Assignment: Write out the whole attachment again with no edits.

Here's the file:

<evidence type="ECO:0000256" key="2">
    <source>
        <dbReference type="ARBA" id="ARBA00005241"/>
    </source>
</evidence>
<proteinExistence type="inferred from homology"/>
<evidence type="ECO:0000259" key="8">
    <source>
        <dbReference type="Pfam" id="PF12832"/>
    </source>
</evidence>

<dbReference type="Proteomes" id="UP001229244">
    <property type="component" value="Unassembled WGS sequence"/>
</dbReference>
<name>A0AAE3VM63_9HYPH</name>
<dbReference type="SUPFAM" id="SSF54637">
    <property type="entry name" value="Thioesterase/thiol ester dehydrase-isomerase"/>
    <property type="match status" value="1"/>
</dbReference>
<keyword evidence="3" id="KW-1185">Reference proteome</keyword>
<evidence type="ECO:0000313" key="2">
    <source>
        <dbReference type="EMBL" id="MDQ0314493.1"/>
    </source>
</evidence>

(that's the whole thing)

<evidence type="ECO:0000256" key="2">
    <source>
        <dbReference type="ARBA" id="ARBA00005241"/>
    </source>
</evidence>
<proteinExistence type="inferred from homology"/>
<evidence type="ECO:0000259" key="8">
    <source>
        <dbReference type="Pfam" id="PF12832"/>
    </source>
</evidence>

<dbReference type="Proteomes" id="UP001229244">
    <property type="component" value="Unassembled WGS sequence"/>
</dbReference>
<name>A0AAE3VM63_9HYPH</name>
<dbReference type="SUPFAM" id="SSF54637">
    <property type="entry name" value="Thioesterase/thiol ester dehydrase-isomerase"/>
    <property type="match status" value="1"/>
</dbReference>
<keyword evidence="3" id="KW-1185">Reference proteome</keyword>
<evidence type="ECO:0000313" key="2">
    <source>
        <dbReference type="EMBL" id="MDQ0314493.1"/>
    </source>
</evidence>